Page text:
Posts Tagged ‘ideas for journal writing’

Answer #4 (Part II) Questionnaire for Long-Time Diarists: Barry

February 13, 2014

Cynthia comments:  I think many of us write about the weather because it is a grounding element.  No matter what else is happening in our lives the weather is always there, and yet it is always changing.  Odd dichotomy: steady, but mutable.  It can usually be described without much angst (notable exceptions here), and it can be peaceful, beautiful.   Nature may not always be idyllic but it can be entertaining and very interesting.

This photo is a sunset on my farm in Colorado, October 2013.

This is how Barry replies to the question “Do you record nature?”

IMG_0563Years ago I read in a literature anthology that New England writers never felt comfortable in writing about the emotional and sexual life, but nature, given by god, was an open field for their enthusiasm and desire. If that is the case then I have a major work of sublimation in my years of writing about the weather.

 

I write about nature as much as possible. It is the one subject I never tire of. I do read the nature writers with profound pleasure and appreciation. Every new day brings another page of wildflowers, clouds and trees. Writing about nature has made me mindful of what I love and brought me closer to it. From my very first diary in 1971 I began to notice trees and rocks and open fields.

 

I don’t do much more than describe nature, over and over again. I can’t explain it. I’m not a scientist nor do I have the bent of mind that wants to know everything we can know about a plant or a landscape. I do learn from such material but as a writer I just like to write about being there in the moment. Many of my pages are descriptions of walks I take along the shore or through local parks and neighborhoods. Many of the pages are even closer to my home looking out the window as I write or sitting under the maple tree and surveying my garden. I can’t even tell you why I do this and why it means so much to me. Perhaps because I am completely free to indulge this sensual pleasure without guilt, morality or judgment. So much of it is connected to childhood delight. I grew up on a quarter acre lot next to a brook in the industrial city of Bridgeport, Ct. The contrast between nature and factory streets fascinated me and dominated my imagination.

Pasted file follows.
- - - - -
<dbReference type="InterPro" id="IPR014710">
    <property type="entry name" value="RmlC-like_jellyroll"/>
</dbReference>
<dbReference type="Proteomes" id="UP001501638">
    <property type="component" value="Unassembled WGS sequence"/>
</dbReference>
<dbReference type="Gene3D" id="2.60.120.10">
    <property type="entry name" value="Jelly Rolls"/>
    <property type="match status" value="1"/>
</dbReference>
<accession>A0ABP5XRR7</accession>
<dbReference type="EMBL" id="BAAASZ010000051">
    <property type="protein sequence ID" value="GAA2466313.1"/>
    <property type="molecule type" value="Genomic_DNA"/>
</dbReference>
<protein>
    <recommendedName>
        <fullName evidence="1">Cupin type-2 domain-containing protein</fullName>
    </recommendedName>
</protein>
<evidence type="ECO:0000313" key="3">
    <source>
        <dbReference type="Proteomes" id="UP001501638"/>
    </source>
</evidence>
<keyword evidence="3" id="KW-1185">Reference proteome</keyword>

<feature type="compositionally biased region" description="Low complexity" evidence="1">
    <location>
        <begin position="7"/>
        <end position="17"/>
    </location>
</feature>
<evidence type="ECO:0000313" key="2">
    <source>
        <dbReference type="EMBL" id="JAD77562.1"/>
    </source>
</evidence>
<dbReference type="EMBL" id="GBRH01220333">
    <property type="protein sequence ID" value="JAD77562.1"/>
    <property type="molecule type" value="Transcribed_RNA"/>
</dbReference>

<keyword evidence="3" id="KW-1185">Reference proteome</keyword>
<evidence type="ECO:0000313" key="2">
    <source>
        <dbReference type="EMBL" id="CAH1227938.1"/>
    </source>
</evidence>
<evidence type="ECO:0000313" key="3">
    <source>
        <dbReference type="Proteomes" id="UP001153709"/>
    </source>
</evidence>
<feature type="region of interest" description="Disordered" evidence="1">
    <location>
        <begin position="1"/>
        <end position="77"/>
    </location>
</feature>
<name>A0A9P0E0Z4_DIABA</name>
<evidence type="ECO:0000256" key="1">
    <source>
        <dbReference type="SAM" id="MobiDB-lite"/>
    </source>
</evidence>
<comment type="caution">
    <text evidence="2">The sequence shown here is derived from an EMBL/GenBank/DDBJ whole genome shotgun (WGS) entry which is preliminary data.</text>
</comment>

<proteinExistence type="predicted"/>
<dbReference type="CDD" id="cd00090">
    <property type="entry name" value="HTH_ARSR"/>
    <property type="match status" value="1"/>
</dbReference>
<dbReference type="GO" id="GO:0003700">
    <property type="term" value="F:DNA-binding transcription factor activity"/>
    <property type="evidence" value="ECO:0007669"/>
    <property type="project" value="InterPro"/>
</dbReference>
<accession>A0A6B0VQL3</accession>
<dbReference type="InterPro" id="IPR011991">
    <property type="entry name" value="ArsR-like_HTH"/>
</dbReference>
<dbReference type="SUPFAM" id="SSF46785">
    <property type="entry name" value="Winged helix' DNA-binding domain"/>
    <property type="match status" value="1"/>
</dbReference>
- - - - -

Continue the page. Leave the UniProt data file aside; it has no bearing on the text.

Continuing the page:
If you take nature out of my diaries they would probably shrink by half. This is one reason I write in diaries. I can write about nature every day and damn well do as I please without an editor’s permission. It is my love and my reason for writing. The most accessible part of my imagination and my emotional life. This isn’t to say that I don’t write about family, travel, reading etc. but everything starts with a look out my window or a foot on the pavement.

 

 

 

 

 

What I Write: Sturm und Drang

May 14, 2010

What I Write:  Sturm und Drang

I’m stumbling around trying to find something relating to diaries that someone might want to discuss.  I’ve been feeling like I’m “talking to the hand” in this blog on establishing a national diary archive.  Today I’ll switch and make this more personal.

I decided to count my diaries.  I hope I found them all.  I came up with 57 books and notebooks, not counting notebooks full of letters.  I began my journal in 1964 at the age of 16.  I’ve heard 16 mentioned by many diarists as the year they began to record their stories.

There were some years I skipped a lot.  I also remember years where I completed a book every three months.  That’s why I can’t buy those beautiful leather bound blank books…too expensive.  Pens…as long as they write smoothly and are easy for me to hold it doesn’t matter what kind.   My journals are all sizes.  Some are on cheap paper, some on beautiful Italian paper.  I’ve pretty much settled on a paper size of 8.5 x 11.  I’ve tried three ring binders and using high quality paper for either a handwritten entry or one composed on the computer, but find it more satisfying when the pages are already bound in a book.  Then I feel like a “writer,” even though it is essentially a vanity press.

“Mon Dieu!,” you might say. 57 books, whatever does she write about?   The emphasis has changed over the years as I go through different life stages.  I suppose the day approaches when I will write about my doctor visits, medicines, and operations.    Don’t smirk, you know you will be there, too, someday.

My journals contain:

Reflections and self-examination

People

Family, friends, strangers, co-workers

Relationships – love, sex, hate, frustrations

Parenting

Craziness and absurd behavior  (in others)

My women’s group

The detestable masses

Birth and death

Emotions

Joys and sorrows – struggling with my dysthymic Eeyore nature

Complaints and rants

Angst

Embarrassments

Jobs

Events

Personal stories both common and astonishing

History/sometimes politics

Events in the lives of others around me

Comments on things in the news

Theatre, music, art, museums, shows

My 8 years in a drug rehabilitation organization/commune – turned utopian community – turned cult – were all recorded